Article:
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The Taj Mahal is an incredible mausoleum that contains the remains of the late queen Mumtaz Mahal. In 1612 a Persian princess called Arjumand Bano Begum was wedded to Shah Jahan (then known as prince Khurram). He would later become the fifth Mughal monarch. Arjumand Bano, whose name was later changed to Mumtaz Mahal (the Special ornament of the Palace), was the emperor’s second wife. Simultaneously a spouse and a counselor, the queen often accompanied the emperor on his travels and armed expeditions. Such was the influence of the queen on her sovereign-husband, that Shah Jahan was motivated to make acts of assistance and benevolence to his subjects, whereas he had shown no such inclinations prior to his second wedding. While accompanying her husband on a military operation in Burhanpur, Mumtaz Mahal expired while bringing forth her 14th child. So inconsolable was the monarch that the entire court was cast in mourning for some two-and-a-half years. Historic records assert that six months after the queen’s demise, the king’s mane, and beard had grown white. Shah Jahan was determined to erect a shrine in his favorite wife’s memory that the world would recognize.
The dead queen was hurriedly brought to Agra, and buried in a guarded plot on the banks of Yamuna River. A crowd of the greatest architects was conscripted to create a map for constructing the mausoleum. In due course, Ustad Isa, a Persian engineer, was summoned to draw the structure. This master architect, together with his novice Ustad Ahmad, began the production of the edifice. The dome, though, was styled by Ismail Khan. Some 20,000 stonecutters from across the nations of the known world were engaged to labor incessantly for 22 years. The best marble was purchased from the district of Markana, adjacent to Jodhpur. Valuable as well as semi precious rocks were acquired from foreign nations under the jurisdiction of the Mughals. The building of the main house of the Taj Mahal went on from 1632 to 1653. However, its twin outlying edifices, one of which is a mosque, were finished in 1643. The entire monument was completed in 1648.
Later on, the mausoleum was installed with luxuriant furnishings. Persian rugs and golden lanterns embellished the inner sanctums of the Taj. The invader Suraj Mal carried two silver gateways away in 1764, which were installed at the doorway. Amir Husein Ali Khan also stole the expanse of pearls that decorated the stone sarcophagi. After the conclusion of its creation, when King Shah Jahan inspected the Taj, he commanded his workers to hack off the right arm of the chief architect Ustad Isa, so he would not be able to create such a grand and magnificent structure for any other ruler. There is an additional legend that states that Shah Jahan was considering erecting an extra Taj Mahal across the river in black granite. He built another edifice, but it was not as magnificent as the former.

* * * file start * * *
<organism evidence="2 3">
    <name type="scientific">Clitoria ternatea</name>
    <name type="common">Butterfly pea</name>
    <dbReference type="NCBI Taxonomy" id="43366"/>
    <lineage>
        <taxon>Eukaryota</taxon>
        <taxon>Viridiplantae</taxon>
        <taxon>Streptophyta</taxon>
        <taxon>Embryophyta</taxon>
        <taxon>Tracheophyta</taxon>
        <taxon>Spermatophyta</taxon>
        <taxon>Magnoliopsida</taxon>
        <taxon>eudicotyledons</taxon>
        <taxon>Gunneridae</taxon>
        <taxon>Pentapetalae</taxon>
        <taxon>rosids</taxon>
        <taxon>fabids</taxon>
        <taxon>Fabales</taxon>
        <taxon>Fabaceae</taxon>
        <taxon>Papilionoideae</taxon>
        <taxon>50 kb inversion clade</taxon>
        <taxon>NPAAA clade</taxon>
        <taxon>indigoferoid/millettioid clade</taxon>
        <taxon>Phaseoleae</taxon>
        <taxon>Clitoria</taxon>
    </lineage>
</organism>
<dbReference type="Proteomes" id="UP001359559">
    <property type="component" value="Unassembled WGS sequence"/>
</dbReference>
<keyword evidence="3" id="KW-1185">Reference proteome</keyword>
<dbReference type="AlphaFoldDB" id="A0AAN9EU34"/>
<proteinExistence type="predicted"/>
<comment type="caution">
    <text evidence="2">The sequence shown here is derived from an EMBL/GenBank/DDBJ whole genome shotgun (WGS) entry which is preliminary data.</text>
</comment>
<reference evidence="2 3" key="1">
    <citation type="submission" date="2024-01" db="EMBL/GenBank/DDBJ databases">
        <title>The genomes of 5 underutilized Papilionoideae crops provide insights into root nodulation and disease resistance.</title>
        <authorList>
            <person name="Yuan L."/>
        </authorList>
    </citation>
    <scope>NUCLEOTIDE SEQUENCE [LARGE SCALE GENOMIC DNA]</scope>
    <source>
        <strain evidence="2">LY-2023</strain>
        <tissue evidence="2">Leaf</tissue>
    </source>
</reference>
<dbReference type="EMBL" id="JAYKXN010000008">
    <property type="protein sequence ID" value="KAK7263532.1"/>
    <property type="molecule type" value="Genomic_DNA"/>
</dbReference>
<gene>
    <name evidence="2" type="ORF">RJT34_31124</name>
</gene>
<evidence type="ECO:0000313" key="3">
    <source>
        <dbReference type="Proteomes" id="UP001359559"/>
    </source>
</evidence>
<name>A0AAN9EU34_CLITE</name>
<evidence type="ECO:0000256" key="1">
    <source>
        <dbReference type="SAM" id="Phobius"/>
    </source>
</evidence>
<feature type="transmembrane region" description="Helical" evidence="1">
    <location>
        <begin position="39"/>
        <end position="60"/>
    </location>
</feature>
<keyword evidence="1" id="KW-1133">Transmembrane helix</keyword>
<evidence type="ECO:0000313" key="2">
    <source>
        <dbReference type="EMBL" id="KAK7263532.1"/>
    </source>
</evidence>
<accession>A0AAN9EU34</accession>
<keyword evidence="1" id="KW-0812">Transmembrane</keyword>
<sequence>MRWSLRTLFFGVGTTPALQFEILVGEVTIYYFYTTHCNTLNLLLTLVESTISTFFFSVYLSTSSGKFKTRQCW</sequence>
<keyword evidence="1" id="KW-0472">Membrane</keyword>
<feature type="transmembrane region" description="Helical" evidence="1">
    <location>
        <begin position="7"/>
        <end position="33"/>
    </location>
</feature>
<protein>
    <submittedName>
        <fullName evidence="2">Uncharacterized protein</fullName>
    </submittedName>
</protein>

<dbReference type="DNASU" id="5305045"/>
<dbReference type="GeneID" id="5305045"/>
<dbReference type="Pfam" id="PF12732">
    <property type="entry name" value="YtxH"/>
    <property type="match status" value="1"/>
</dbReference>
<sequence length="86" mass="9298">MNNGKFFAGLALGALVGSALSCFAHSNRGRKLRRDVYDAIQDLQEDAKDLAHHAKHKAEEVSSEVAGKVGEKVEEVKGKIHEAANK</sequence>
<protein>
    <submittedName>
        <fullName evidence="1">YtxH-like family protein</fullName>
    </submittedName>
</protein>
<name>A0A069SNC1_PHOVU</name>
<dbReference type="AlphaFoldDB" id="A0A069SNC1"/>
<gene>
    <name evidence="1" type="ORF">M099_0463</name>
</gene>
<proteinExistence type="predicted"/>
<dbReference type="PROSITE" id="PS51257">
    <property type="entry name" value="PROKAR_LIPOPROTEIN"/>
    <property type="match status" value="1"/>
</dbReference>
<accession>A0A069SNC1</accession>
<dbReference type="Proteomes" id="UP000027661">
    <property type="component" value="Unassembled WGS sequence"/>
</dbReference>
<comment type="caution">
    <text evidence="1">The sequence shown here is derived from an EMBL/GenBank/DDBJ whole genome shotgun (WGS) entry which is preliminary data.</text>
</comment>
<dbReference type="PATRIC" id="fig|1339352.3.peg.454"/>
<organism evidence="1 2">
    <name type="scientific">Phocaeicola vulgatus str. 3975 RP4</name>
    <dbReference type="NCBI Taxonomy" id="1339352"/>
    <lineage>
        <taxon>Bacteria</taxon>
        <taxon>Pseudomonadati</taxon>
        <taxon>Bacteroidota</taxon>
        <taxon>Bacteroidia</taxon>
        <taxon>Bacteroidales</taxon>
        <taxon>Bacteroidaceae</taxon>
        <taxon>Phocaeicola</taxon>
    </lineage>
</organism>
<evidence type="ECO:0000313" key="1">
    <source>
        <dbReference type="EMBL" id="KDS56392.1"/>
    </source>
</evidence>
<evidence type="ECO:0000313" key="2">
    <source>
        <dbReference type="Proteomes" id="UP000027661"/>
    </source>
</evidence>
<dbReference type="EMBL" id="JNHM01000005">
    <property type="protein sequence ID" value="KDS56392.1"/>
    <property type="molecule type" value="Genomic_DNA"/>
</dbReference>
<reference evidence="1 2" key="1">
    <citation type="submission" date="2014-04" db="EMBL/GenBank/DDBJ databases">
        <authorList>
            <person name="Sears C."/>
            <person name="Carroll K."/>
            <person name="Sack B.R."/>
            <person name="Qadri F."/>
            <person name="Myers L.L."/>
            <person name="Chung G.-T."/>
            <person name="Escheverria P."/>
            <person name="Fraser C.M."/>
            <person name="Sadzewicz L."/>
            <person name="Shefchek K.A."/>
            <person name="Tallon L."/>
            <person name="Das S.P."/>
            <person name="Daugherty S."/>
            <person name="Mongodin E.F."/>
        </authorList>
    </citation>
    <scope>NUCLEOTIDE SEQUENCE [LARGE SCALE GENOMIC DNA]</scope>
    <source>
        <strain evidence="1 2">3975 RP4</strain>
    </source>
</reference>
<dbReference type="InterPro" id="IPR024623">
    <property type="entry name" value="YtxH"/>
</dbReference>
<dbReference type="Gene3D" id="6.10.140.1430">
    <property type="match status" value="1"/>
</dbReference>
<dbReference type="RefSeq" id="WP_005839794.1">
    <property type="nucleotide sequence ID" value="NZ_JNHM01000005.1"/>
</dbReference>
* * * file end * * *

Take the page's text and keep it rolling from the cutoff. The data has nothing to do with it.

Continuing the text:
The balanced reflection of the Taj Mahal is replicated in the water channel in front of the structure. This channel partitions the garden, and is coated by the outstanding polish and comprehensive carvings in the marbles. The Taj rests on an elevated, square dais (186 x 186 feet), with its four angles abridged, thus creating an uneven octagon. The architectural blueprint employs the interlocking arabesque model, in which each component stands on its own, and flawlessly integrates with the core edifice. It utilizes the values of the balance of architectural fundamentals and self-replicating geometry (Koch, 2006). Constructed with red sandstone on the edges of the podium and preserving the monument, there are two erections: a visitor’s house (Mihman Khana) in the east, and a prayer enclosure (Masjid) in the west. Its striking architectural exquisiteness is beyond description, especially at sunrise and at dusk. The Taj appears to radiate in the glow of a full moon. On a cloudy morning it often seems that the Taj is hovering over the air, when seen from across the river Jamuna.
The romantic history of the Taj Mahal, along with its fascinating beauty, is an obvious motivation for the desire to travel to India. From the outside one perceives a huge and beautiful edifice that is constructed with yellow and white marble. Four well-tended gardens encircle this ancient castle, and the river that flows through it. The Taj Mahal is the most striking creation that the Mughals consecrated to India. It is celebrated for its evenness of proportions, its complicated details, and most of all its white unblemished marble, which alters its shades from sunrise to midnight. While it shines spotless white at midday, it seems silver in color when there is a full moon (Shors, 2004).
While the mausoleum is evidently funereal, one can also sense a figurative and emblematic implication in the mausoleum. This aspect likewise accounts for the omnipotence of a ruler that was obsessed with his own grandeur. Some of the greatest creations, developments and advances can also be accredited to perseverance. The Taj Mahal allows the viewer, who is untouched by its romantic history, to be inspired by the perseverance of the workers who worked on it for years. Professionally, it remains a challenge to modern architects who receive inspiration from its articulate designs (Tilotson, 2008).
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